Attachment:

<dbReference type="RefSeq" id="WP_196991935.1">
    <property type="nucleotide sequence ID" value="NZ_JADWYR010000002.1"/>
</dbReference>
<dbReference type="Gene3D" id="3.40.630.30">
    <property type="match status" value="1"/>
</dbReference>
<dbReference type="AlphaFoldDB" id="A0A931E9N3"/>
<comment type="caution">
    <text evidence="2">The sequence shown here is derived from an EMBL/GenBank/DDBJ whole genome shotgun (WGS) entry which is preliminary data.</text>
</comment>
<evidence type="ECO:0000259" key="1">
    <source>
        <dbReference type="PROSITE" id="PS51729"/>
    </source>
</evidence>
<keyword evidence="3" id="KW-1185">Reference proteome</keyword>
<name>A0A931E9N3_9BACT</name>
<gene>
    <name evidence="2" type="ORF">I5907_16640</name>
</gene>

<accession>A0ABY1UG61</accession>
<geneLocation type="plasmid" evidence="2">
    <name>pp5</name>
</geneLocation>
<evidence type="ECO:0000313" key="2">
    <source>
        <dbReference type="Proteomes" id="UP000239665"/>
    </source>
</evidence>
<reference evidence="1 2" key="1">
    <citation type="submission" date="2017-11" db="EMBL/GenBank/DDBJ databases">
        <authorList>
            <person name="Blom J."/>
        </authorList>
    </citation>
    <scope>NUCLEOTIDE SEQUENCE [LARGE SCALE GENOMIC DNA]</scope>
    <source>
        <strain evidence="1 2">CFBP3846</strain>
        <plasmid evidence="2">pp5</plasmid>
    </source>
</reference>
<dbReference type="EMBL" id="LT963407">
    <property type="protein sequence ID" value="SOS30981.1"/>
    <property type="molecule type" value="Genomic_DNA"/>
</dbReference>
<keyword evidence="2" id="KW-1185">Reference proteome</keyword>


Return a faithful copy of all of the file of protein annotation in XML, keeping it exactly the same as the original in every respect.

<dbReference type="RefSeq" id="WP_196991935.1">
    <property type="nucleotide sequence ID" value="NZ_JADWYR010000002.1"/>
</dbReference>
<dbReference type="Gene3D" id="3.40.630.30">
    <property type="match status" value="1"/>
</dbReference>
<dbReference type="AlphaFoldDB" id="A0A931E9N3"/>
<comment type="caution">
    <text evidence="2">The sequence shown here is derived from an EMBL/GenBank/DDBJ whole genome shotgun (WGS) entry which is preliminary data.</text>
</comment>
<evidence type="ECO:0000259" key="1">
    <source>
        <dbReference type="PROSITE" id="PS51729"/>
    </source>
</evidence>
<keyword evidence="3" id="KW-1185">Reference proteome</keyword>
<name>A0A931E9N3_9BACT</name>
<gene>
    <name evidence="2" type="ORF">I5907_16640</name>
</gene>

<accession>A0ABY1UG61</accession>
<geneLocation type="plasmid" evidence="2">
    <name>pp5</name>
</geneLocation>
<evidence type="ECO:0000313" key="2">
    <source>
        <dbReference type="Proteomes" id="UP000239665"/>
    </source>
</evidence>
<reference evidence="1 2" key="1">
    <citation type="submission" date="2017-11" db="EMBL/GenBank/DDBJ databases">
        <authorList>
            <person name="Blom J."/>
        </authorList>
    </citation>
    <scope>NUCLEOTIDE SEQUENCE [LARGE SCALE GENOMIC DNA]</scope>
    <source>
        <strain evidence="1 2">CFBP3846</strain>
        <plasmid evidence="2">pp5</plasmid>
    </source>
</reference>
<dbReference type="EMBL" id="LT963407">
    <property type="protein sequence ID" value="SOS30981.1"/>
    <property type="molecule type" value="Genomic_DNA"/>
</dbReference>
<keyword evidence="2" id="KW-1185">Reference proteome</keyword>